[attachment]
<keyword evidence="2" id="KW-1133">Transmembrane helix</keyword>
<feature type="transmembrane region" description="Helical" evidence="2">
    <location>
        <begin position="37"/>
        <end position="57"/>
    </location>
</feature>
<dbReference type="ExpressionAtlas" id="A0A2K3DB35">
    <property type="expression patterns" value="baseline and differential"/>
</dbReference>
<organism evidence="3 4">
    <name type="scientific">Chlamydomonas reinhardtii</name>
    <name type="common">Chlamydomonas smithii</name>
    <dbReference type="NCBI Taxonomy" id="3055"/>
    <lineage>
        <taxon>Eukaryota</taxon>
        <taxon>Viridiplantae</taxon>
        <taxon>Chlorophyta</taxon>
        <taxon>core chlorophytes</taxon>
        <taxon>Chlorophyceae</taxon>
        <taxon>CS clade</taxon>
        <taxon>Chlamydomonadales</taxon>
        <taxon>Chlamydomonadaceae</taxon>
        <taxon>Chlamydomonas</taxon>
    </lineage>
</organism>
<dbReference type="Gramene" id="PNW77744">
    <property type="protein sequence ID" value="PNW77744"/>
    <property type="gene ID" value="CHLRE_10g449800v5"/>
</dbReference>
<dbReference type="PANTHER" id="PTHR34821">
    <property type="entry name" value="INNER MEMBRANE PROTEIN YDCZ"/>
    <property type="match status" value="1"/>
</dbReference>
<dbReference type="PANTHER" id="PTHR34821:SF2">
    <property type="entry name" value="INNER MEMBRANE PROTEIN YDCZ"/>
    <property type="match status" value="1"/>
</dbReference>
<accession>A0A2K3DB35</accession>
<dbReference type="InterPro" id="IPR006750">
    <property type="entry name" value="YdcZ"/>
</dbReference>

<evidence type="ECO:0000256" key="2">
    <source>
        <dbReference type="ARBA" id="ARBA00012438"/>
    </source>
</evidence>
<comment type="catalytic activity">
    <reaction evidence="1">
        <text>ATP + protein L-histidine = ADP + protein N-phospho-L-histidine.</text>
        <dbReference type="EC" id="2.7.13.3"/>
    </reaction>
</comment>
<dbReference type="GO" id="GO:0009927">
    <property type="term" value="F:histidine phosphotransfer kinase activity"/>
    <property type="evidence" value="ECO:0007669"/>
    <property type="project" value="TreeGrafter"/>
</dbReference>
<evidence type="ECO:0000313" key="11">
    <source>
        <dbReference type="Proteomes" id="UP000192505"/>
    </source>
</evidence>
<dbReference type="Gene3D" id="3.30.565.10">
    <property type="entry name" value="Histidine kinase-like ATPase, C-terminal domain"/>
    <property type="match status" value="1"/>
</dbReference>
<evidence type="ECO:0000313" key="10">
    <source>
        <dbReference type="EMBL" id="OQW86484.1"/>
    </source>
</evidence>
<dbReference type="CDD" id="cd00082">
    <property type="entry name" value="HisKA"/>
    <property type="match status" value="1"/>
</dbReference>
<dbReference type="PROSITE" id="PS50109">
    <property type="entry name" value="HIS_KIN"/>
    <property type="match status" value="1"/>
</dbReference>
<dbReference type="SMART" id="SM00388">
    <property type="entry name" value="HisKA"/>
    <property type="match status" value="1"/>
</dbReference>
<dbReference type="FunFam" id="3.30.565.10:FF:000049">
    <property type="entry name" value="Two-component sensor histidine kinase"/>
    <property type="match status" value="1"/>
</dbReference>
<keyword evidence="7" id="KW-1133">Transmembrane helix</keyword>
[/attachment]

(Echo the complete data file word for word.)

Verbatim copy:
<keyword evidence="2" id="KW-1133">Transmembrane helix</keyword>
<feature type="transmembrane region" description="Helical" evidence="2">
    <location>
        <begin position="37"/>
        <end position="57"/>
    </location>
</feature>
<dbReference type="ExpressionAtlas" id="A0A2K3DB35">
    <property type="expression patterns" value="baseline and differential"/>
</dbReference>
<organism evidence="3 4">
    <name type="scientific">Chlamydomonas reinhardtii</name>
    <name type="common">Chlamydomonas smithii</name>
    <dbReference type="NCBI Taxonomy" id="3055"/>
    <lineage>
        <taxon>Eukaryota</taxon>
        <taxon>Viridiplantae</taxon>
        <taxon>Chlorophyta</taxon>
        <taxon>core chlorophytes</taxon>
        <taxon>Chlorophyceae</taxon>
        <taxon>CS clade</taxon>
        <taxon>Chlamydomonadales</taxon>
        <taxon>Chlamydomonadaceae</taxon>
        <taxon>Chlamydomonas</taxon>
    </lineage>
</organism>
<dbReference type="Gramene" id="PNW77744">
    <property type="protein sequence ID" value="PNW77744"/>
    <property type="gene ID" value="CHLRE_10g449800v5"/>
</dbReference>
<dbReference type="PANTHER" id="PTHR34821">
    <property type="entry name" value="INNER MEMBRANE PROTEIN YDCZ"/>
    <property type="match status" value="1"/>
</dbReference>
<dbReference type="PANTHER" id="PTHR34821:SF2">
    <property type="entry name" value="INNER MEMBRANE PROTEIN YDCZ"/>
    <property type="match status" value="1"/>
</dbReference>
<accession>A0A2K3DB35</accession>
<dbReference type="InterPro" id="IPR006750">
    <property type="entry name" value="YdcZ"/>
</dbReference>

<evidence type="ECO:0000256" key="2">
    <source>
        <dbReference type="ARBA" id="ARBA00012438"/>
    </source>
</evidence>
<comment type="catalytic activity">
    <reaction evidence="1">
        <text>ATP + protein L-histidine = ADP + protein N-phospho-L-histidine.</text>
        <dbReference type="EC" id="2.7.13.3"/>
    </reaction>
</comment>
<dbReference type="GO" id="GO:0009927">
    <property type="term" value="F:histidine phosphotransfer kinase activity"/>
    <property type="evidence" value="ECO:0007669"/>
    <property type="project" value="TreeGrafter"/>
</dbReference>
<evidence type="ECO:0000313" key="11">
    <source>
        <dbReference type="Proteomes" id="UP000192505"/>
    </source>
</evidence>
<dbReference type="Gene3D" id="3.30.565.10">
    <property type="entry name" value="Histidine kinase-like ATPase, C-terminal domain"/>
    <property type="match status" value="1"/>
</dbReference>
<evidence type="ECO:0000313" key="10">
    <source>
        <dbReference type="EMBL" id="OQW86484.1"/>
    </source>
</evidence>
<dbReference type="CDD" id="cd00082">
    <property type="entry name" value="HisKA"/>
    <property type="match status" value="1"/>
</dbReference>
<dbReference type="PROSITE" id="PS50109">
    <property type="entry name" value="HIS_KIN"/>
    <property type="match status" value="1"/>
</dbReference>
<dbReference type="SMART" id="SM00388">
    <property type="entry name" value="HisKA"/>
    <property type="match status" value="1"/>
</dbReference>
<dbReference type="FunFam" id="3.30.565.10:FF:000049">
    <property type="entry name" value="Two-component sensor histidine kinase"/>
    <property type="match status" value="1"/>
</dbReference>
<keyword evidence="7" id="KW-1133">Transmembrane helix</keyword>